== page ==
Let’s face it: going to the pediatrician for their “shots” is never on a kid’s top 10 list of things to do. Plus, with so many vaccines available these days, kids aren’t the only ones with vaccine anxiety. While the COVID-19 pandemic has given some parents extra motivation to vaccinate their children for all childhood diseases, others have questions about how vaccines work and what happens if their child doesn’t get them.
In a blog post on the Henry Ford Health website pediatrician Jordan Kridler, M.D., points out the risks of skipping routine childhood vaccinations: “Recent measles and polio outbreaks in the United States are due to low vaccination rates,” says Dr. Kridler. “Since many of these diseases are no longer prevalent, some parents aren’t familiar with them. As a result, some parents think the risk of vaccination outweighs the risk of the actual diseases.”
For example, in the case of polio, the effects of the disease can be devastating, resulting in paralysis and even death. Complications from measles and mumps can also cause life-threatening illnesses.
An article from the American Academy of Pediatrics encourages parents to view vaccines as a vital tool in not only their child’s health but for public health. “Vaccines are essential for the health of our whole society, including children and adolescents,” says Sean O’Leary, M.D., chair of the AAP Committee on Infectious Diseases. “We all have a responsibility to ensure everyone can access vaccinations, both for their individual health as well as to prevent the spread of illnesses.”
How do vaccines work?
Different vaccines work in different ways. For example, an inactivated vaccine uses an inactivated or “dead” virus that the body will recognize as foreign, causing it to create an immune response. One example of this would be the flu shot.
Live-attenuated vaccines employ live but weak viruses that won’t cause infection but will cause protective immunity. The chickenpox vaccine and the measles, mumps, rubella (MMR) vaccines are two examples of live-attenuated vaccines.
One type of vaccine that has received a lot of attention recently is the mRNA vaccine. This type of vaccine works by teaching the body to learn the genetic code of a virus, such as a protein. In turn, the body will recognize the protein as foreign, creating antibodies to fight the virus. Two examples of this are the Moderna COVID-19 vaccine and the Pfizer vaccine.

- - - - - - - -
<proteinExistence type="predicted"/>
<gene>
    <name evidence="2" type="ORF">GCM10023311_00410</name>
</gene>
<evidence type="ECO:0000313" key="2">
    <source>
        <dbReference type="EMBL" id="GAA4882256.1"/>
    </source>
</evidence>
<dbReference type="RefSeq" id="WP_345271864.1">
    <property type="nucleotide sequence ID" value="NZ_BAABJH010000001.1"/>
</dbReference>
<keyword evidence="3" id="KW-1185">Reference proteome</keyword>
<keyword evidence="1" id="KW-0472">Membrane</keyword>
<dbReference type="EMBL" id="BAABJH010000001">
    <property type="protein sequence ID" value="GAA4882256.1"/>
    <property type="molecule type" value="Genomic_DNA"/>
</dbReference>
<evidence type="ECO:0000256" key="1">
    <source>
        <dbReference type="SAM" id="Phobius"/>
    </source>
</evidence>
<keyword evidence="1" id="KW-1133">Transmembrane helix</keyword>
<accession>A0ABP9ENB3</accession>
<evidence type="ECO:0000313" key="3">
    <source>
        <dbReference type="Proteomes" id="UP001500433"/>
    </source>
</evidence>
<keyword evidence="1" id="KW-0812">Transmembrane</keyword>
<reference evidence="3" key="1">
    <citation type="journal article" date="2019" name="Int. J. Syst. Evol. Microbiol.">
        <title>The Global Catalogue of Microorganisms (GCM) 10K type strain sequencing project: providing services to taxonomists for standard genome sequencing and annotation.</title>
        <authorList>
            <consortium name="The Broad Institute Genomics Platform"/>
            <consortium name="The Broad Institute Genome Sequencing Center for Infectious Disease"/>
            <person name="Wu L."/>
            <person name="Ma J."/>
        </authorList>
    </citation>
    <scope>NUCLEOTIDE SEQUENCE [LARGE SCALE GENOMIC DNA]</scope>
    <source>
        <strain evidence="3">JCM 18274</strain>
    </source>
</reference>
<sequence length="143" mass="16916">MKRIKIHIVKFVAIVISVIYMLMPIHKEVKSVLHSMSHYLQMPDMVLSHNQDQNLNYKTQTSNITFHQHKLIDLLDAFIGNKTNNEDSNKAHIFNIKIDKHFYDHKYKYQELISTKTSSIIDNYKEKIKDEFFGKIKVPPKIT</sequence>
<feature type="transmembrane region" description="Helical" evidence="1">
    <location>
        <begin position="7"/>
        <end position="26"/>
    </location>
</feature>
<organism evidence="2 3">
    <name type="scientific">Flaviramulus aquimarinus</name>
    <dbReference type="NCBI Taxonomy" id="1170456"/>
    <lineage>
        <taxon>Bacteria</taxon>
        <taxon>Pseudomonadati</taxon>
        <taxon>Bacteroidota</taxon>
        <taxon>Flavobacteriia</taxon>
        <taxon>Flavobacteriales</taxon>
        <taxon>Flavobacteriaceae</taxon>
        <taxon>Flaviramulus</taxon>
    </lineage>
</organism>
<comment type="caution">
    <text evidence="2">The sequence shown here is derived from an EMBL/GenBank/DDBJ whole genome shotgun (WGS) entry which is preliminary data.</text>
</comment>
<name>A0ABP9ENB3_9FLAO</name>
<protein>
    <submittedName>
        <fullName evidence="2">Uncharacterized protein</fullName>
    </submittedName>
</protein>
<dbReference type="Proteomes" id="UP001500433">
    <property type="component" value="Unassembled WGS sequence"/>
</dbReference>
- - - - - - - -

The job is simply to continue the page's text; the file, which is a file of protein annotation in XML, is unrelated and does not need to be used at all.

Separating childhood vaccine facts from fiction
Parents are faced with a lot of conflicting information regarding vaccines. It helps to understand the common myths and actual facts so that you can make an informed decision.
For example, some people mistakenly believe that a flu vaccine will give their child the flu, when in fact, a flu vaccine is “inactivated” (see above) and cannot infect them.
Another common myth about vaccines is that they can cause autism, a belief that has been thoroughly debunked via several studies in the larger medical community, including the American Academy of Pediatrics and the CDC.
Parents may also be concerned about the number and frequency of vaccines given to children, especially in the early months and years of their lives. However, you should know that childhood vaccine schedules are thoroughly researched. According to a policy statement on the American Academy of Pediatrics website, “Vaccines on the immunization schedule are specially formulated to be given at certain points in children’s development for their peak effectiveness and safety.”
Vaccines offer protection from preventable childhood diseases and can offer your children a healthier future. Of course, if you have any questions about your child’s specific needs, be sure to speak with a trusted pediatrician.
Learn more about Henry Ford Health. Visit henryford.com.